For decades, musicians have sought the holy grail of combining metal with industrial, but the problem is one of space. Industrial uses space more like rock or jazz, to separate notes, where metal focuses on the continuity of power chord riffs. If the hybrid goes too far to one extreme, it sounds like industrial with fragmented metal riffs; on the other extreme, it loses the machine-like sound of industrial. (more…)7 Comments
In the early 1990s, everybody who was anybody had a Godflesh Streetcleaner t-shirt. That album broke out of the usual problems with industrial, which is that it was generally either rhythm music without beauty or dance music without aggression, and escaped the tendency of metal to be as intense as possibly by mixing in aspects of melody from crustcore and indie rock.
Since that time, Godflesh creators have spent their time searching for Selfless II. The crisis is that they are unsure of why that album is so revered. The band began its career with the rhythmic but amelodic Godflesh EP, which became repetitive and noisy but never rose to the level of grace of the album afterward, Streetcleaner. On that album, song structures expanded and use of melody and guitar harmony gave it a power beyond what the EP had. Then came Slavestate which introduced more of a techno influence, but underneath the skin was the same looping song structures with little more than rhythm that defined the EP.
After that, Godflesh tried Pure which attempted some melody, and when they were accused of being too “rock” on that album, Selfless which went back to tuneless droning in an industrial landscape for the most part. After that, the band experimented with alternative rock (Songs of Love and Hate, later resurrected in one of the bravest experiments in popular music, Songs of Love and Hate in Dub) and lost direction until Broadrick found Jesu as an outlet for his shoegaze/indie hopes. He kept enough of the metal and crustcore (remember his role as founding member of Napalm Death, which essentially combined crustcore and DRI-style thrash to make a new art form). But with the second album, Jesu lost its independent voice and became indie/shoegaze entirely, thus dispatching legions of not just metal fans but those who seek something unique.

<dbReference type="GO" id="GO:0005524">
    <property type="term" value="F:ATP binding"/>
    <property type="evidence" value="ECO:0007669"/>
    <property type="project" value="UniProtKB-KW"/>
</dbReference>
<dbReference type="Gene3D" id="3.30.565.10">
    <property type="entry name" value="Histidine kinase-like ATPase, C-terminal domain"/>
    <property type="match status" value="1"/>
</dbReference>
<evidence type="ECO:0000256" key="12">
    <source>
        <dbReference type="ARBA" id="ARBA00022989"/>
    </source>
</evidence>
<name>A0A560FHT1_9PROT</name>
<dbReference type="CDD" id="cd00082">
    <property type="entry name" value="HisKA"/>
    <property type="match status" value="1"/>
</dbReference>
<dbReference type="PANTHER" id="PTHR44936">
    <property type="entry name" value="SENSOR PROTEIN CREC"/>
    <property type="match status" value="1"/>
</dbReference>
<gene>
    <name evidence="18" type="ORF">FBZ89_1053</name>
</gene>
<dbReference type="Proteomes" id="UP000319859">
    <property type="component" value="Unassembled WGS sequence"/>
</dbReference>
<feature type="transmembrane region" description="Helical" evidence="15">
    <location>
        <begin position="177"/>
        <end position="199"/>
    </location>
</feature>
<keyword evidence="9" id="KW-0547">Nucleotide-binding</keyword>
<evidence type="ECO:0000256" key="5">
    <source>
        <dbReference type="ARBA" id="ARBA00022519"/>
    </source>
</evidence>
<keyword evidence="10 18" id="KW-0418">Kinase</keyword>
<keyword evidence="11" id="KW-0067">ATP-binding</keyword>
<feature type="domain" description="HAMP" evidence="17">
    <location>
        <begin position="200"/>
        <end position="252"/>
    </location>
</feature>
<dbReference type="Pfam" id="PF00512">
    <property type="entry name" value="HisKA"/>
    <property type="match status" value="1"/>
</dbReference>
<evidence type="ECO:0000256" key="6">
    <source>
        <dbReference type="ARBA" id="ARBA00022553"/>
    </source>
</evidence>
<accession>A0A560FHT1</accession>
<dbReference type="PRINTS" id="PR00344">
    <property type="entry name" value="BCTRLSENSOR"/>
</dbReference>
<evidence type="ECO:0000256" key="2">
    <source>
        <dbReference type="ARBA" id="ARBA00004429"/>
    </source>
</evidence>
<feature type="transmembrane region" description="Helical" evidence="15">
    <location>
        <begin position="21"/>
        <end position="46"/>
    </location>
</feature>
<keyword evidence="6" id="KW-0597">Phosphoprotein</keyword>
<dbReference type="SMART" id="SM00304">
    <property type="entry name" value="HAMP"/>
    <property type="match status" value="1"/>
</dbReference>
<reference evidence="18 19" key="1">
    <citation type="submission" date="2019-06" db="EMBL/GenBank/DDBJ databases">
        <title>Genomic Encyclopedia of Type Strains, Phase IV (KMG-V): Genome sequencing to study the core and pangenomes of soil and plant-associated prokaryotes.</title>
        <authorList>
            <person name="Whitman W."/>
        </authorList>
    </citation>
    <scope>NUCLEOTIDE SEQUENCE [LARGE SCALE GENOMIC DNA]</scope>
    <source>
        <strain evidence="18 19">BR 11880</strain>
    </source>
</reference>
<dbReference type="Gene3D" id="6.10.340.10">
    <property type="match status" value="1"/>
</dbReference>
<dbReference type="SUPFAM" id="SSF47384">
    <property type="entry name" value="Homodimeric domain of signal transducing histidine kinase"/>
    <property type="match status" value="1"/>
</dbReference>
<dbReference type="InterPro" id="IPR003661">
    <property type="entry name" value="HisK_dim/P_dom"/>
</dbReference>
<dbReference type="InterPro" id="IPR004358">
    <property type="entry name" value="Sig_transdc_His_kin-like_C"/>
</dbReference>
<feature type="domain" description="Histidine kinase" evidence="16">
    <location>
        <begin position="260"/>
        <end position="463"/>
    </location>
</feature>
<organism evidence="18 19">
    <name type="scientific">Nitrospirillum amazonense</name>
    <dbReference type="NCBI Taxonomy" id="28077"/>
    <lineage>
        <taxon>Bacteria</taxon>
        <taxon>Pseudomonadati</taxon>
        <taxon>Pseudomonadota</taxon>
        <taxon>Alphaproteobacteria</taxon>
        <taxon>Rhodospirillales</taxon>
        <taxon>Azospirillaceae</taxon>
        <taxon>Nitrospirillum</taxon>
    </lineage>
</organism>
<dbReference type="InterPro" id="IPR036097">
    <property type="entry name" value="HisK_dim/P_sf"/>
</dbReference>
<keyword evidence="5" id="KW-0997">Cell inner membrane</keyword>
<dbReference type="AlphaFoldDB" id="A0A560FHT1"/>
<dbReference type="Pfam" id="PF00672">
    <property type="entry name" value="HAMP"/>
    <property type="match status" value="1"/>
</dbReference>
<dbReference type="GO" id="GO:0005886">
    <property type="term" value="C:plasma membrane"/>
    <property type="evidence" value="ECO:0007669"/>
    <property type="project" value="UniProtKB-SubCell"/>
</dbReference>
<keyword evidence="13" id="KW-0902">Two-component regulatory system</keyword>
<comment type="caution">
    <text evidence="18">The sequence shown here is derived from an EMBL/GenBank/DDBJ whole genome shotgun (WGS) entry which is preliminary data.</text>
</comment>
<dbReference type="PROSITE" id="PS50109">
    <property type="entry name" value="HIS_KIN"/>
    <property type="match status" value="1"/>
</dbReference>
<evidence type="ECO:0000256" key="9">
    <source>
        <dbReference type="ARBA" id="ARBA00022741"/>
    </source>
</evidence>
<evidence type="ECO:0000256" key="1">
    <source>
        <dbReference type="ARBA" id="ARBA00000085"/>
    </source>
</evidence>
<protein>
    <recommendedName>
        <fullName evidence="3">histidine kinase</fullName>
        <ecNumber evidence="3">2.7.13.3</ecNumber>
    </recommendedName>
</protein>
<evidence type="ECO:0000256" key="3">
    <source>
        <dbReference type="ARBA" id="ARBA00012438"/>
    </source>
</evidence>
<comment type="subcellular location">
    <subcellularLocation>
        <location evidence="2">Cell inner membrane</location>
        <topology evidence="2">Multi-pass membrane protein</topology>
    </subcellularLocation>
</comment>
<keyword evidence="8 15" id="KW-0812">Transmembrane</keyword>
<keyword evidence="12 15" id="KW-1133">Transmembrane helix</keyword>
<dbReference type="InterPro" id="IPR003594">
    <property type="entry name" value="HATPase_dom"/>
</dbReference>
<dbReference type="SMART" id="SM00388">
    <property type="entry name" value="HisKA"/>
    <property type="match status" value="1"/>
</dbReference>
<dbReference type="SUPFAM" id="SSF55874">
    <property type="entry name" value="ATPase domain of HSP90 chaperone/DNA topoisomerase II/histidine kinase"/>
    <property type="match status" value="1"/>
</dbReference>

With A World Lit Only by Fire, Godflesh attempts to return to the musical foreground but makes two critical mistakes. First, let us assume that Godflesh like a serial killer is a duality composed of “hard” and “soft” elements, which are stylistically grindcore and indie/shoegaze respectively. Let us also assume somewhat correctly that these create another binary of extreme rhythm and heavy distortion on one hand and melodic intervals and harmony through drone on the other. The history of Godflesh shows a band bouncing back and forth between these poles. When an album gets too soft, as Jesu did starting with Conqueror, the band bounces to the other area in which it knows it can succeed and sell product. On the other hand, when an album gets too abrasively grinding, it tries to go back toward the middle where it perceives Streetcleaner as existing. Its first mistake is being unable to find a style that balances its two extremes without varying them song by song, and as part of that, in failing to pick up on how much death metal influenced its choice of song structure and radically improved Streetcleaner. (When I last checked in 1994 or so, Godflesh was outright hostile to metal — understandable given the collapse of death and black metal in that year — although a few years earlier the influence had been more accepted as fact.)
The second mistake made by this band strikes me as more crucial. People create great albums in just about any genre but they need to introduce enough complexity to be able to clearly express an experience and corresponding feelings so that the audience can identify with the work and appreciate the viewpoint it illustrates. Napalm Death for example on its early albums succeeded by using individual songs as phrases in what essentially became a longer atmospheric work, but few people listen to it on a daily basis because it is mostly novelty. Not many people hail the Godflesh EP either because despite being a stylistic outlier, it makes for poor listening unless you like droning chromatic grind. The band lacked enough to express itself. With Streetcleaner, the band not only nailed style (mistake 1 rectified) but also nailed content (mistake 2 fix) by introducing enough complexity in song structure, melody, harmony and riff shape to be able to create atmosphere and manipulate it. Everything the band has done since, with the possible exception of Love and Hate in Dub, has focused on a one-dimensional approach where style is substance. While this “the medium is the message” makes sense in an academic setting, with music, it cuts out what Godflesh do well.